Monday, 23 March 2015

Schools Easter Service: Frozen

Here's an Easter Service I've just put together with Liz Hollis (a Durham student with me for a few days) for the various schools services we will be having in church this week.

Feel free to use/adapt  if it is helpful!

Frozen: Love Conquers Fear and Death

Opening Song (school bringing)

Show film clip (the bit where Ana stumbles across the ice, nearly frozen, but then swerves away from Christoff to save Elsa)

Get several children to act out the scene:
a.       Hans (with sword)
b.      Christoff (with reindeer soft toy)
c.       Ana
d.      Elsa
e.      Storm! 6+ with strips of blue voile/white flags to wave.

(Storm perform; then Christoff running in slow motion up the aisle from the back; Ana running in slow motion from the altar; hans about to kill Elsa in the middle of the dais.
Ana sees them, diverts from running to Christoof and flings up her arm to stop Hans’ sword.
Storm dies down. Elsa flings arms round Ana.)


Ask the children: Who is showing love? Ask character by character if necessary.
Ask How each character is showing it/what are they doing to show love?

Draw out: Hans just concerned for himself;
                Christoff – running into storm to save Ana, not thinking about his own safety.
                Elsa – forgets her own fears (hence the storm dies down - the snow/ice is an external manifestation of Elsa's fear) when she’s thinking about her grief for Ana/realises how much Ana loves her/realises how much she loves Ana. Ie, isn’t thinking about herself.
                Ana – sacrifices her own chance to live (eg chooses not to run to Christoff) to save Elsa. (Key insight here is that the 'act of true love' that saves Ana is her OWN act of self-sacrifice - not Elsa's hug. She starts to thaw/come back to life almost as soon as she freezes, because her own choice to save Rlsa rather than herself has that redemptive dynamic)

Ask: How is Ana like Jesus here?
Draw out – self sacrifice; death and resurrection.

Bible verse – John 15:13 – ‘No one has greater love than this, to lay down one’s life for one’s friends’.

So what? God loves us so much that he was prepared to become human for us and die for us.
-          God’s love is stronger than death and bigger than our fears.
-          Frozen is just a lovely story that helps us feel what this is like, but although the story of Jesus is written in a book and films have been made about it, it isn’t just fiction, its something that really happened. Jesus really did die to save us and that love was so strong that it broke through death itself. This happening in real life was something that was so amazing that people are still telling each other about it 2000 years later.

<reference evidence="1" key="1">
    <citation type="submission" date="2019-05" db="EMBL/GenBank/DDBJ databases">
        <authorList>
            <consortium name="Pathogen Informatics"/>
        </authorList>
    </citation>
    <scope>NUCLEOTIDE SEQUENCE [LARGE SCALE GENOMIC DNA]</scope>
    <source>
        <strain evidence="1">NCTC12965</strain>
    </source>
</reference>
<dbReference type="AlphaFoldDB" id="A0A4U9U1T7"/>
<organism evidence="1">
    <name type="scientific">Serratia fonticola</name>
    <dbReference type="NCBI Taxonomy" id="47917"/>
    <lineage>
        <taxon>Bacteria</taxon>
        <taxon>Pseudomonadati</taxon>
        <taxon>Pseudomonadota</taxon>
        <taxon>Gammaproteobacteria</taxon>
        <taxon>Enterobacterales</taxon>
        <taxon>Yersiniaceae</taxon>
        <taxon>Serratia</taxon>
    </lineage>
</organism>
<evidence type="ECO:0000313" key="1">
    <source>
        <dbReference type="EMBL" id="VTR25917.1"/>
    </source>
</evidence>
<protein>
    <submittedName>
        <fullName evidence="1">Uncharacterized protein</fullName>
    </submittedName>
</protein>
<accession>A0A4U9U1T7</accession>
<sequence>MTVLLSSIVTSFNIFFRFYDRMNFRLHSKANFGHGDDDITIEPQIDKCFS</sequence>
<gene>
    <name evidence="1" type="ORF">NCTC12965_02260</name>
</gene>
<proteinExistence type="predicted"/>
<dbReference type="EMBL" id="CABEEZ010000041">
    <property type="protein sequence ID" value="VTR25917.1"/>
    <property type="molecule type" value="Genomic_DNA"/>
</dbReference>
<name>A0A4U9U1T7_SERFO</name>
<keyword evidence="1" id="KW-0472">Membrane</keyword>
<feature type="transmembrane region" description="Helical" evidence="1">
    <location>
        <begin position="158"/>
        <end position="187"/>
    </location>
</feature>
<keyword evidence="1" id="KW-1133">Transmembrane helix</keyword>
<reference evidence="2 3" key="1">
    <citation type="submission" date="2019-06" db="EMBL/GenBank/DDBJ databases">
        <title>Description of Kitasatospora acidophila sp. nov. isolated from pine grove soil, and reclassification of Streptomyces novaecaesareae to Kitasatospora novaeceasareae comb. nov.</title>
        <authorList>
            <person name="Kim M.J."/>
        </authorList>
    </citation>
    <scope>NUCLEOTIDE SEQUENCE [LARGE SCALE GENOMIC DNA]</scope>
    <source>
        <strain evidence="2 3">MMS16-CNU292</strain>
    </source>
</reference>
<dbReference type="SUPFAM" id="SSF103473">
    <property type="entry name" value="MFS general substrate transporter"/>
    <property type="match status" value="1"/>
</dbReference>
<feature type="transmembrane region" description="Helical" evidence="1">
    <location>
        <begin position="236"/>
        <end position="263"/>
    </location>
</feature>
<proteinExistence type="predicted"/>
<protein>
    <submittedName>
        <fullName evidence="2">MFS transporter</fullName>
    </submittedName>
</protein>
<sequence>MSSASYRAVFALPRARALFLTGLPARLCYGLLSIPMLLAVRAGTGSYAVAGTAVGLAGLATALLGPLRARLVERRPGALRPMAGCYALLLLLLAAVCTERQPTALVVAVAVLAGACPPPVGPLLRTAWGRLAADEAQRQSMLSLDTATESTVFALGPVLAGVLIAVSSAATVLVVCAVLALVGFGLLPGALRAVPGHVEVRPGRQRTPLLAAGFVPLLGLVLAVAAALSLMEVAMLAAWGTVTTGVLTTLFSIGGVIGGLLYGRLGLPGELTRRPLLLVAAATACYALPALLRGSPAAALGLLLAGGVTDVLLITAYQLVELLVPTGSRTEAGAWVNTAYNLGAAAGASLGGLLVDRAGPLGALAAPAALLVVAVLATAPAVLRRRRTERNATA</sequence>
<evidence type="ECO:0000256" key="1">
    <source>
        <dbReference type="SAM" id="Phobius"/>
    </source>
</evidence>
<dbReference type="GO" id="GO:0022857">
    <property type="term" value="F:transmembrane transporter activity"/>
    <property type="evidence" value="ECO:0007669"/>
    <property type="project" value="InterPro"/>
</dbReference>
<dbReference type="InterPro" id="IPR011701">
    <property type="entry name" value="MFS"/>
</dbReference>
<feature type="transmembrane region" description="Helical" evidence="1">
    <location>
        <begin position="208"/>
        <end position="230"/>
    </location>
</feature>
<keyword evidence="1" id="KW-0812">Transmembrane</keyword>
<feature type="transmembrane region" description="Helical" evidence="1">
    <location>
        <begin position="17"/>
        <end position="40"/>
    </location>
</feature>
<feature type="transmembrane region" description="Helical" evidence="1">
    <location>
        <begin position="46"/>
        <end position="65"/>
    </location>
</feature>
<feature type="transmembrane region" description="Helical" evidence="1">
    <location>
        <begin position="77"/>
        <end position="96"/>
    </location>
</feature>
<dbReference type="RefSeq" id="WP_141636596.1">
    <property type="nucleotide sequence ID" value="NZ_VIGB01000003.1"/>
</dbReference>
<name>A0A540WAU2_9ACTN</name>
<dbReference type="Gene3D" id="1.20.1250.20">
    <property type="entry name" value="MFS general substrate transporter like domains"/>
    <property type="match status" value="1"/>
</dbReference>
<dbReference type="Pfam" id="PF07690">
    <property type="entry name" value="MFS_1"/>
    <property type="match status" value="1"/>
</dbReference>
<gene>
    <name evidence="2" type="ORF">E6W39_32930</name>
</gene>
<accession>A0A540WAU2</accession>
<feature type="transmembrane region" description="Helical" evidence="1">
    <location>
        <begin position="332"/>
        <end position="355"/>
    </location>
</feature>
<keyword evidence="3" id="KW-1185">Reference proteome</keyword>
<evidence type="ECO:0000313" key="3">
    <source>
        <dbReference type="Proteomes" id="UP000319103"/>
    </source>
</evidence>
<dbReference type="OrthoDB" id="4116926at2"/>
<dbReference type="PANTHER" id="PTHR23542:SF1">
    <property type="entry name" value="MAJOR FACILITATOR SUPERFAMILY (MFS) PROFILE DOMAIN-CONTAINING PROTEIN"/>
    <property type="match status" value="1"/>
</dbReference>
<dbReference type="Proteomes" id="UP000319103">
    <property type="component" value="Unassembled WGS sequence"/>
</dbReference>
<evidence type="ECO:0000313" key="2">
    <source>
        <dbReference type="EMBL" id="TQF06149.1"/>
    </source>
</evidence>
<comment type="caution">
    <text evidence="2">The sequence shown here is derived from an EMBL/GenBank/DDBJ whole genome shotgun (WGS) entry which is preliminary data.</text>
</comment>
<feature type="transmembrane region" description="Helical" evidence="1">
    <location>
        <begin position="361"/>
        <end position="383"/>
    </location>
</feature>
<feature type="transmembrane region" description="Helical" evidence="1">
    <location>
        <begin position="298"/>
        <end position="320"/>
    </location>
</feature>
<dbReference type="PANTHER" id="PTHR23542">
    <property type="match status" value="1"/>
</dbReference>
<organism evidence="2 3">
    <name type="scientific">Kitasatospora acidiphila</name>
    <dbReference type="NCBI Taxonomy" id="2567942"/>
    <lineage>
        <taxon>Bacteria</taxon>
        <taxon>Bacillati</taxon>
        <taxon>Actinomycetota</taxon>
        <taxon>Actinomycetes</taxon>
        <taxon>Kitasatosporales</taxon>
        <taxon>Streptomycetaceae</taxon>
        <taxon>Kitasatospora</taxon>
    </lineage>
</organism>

Prayer: either school do, or:
-thank you God for loving us so much;
-thank you for Jesus showing us that your love is stronger than death and all our fears
- help us to love each other as you loved us
- pray for people living in fear, that your love will surround and save them
- pray for the things we are afraid of, that you will keep us safe.

Final song.

Thursday, 5 March 2015

World Book Day 2016: A Proposal

World Book Day: a day parents (and perhaps especially mums, on whom the job of childcare still falls disproportionately) dread and support in equal measure.

Support, because we love books and want our children to love books. Dread, because so often World Book Day seems to actually be World Costume Day. Its bad enough getting three children into school uniform, breakfasted, teeth cleaned and out of the house in time for school: having to also get them special costumes is often a step too far.

And that's just from my rather privileged middle-class book-loving household perspective: I can only imagine what its like trying to live up to the pressure if you are barely literate yourself, or have no spare money or a dressing up box lying around to source a costume from.

Surely, World Book Day should be primarily about sharing the joy of reading, not the joy of dressing up?

So my proposal for World Book Day 2016 is simple. Let all schools simply open up the doors of their library (or organise a trip to a local library - while we still can). Children can bring in their own book, of course, but not all are fortunate enough to have them, or access to a good range of them.

Let them each choose a book (or books). No telling them what age range they should be picking from, no telling them a comic book or graphic novel doesn't 'count' - let them enjoy free range reading. Let them pick several, start several, abandon them if they don't enjoy one and try another instead.

And then just let them read ALL DAY. Sitting at their desks, lounging in the library, sprawled on the floor. Encourage them to read a whole book, in one go. A short one if necessary. With support if needed. Or part of a longer one - if a child wants to start The Lord of the Rings for goodness sake don't tell them they need to choose a book they can finish in a day!

A whole day, in school, just lounging around reading. Who's in?

(Image from shows children in a school in Laos on the first day of a Sustained Silent Reading programme)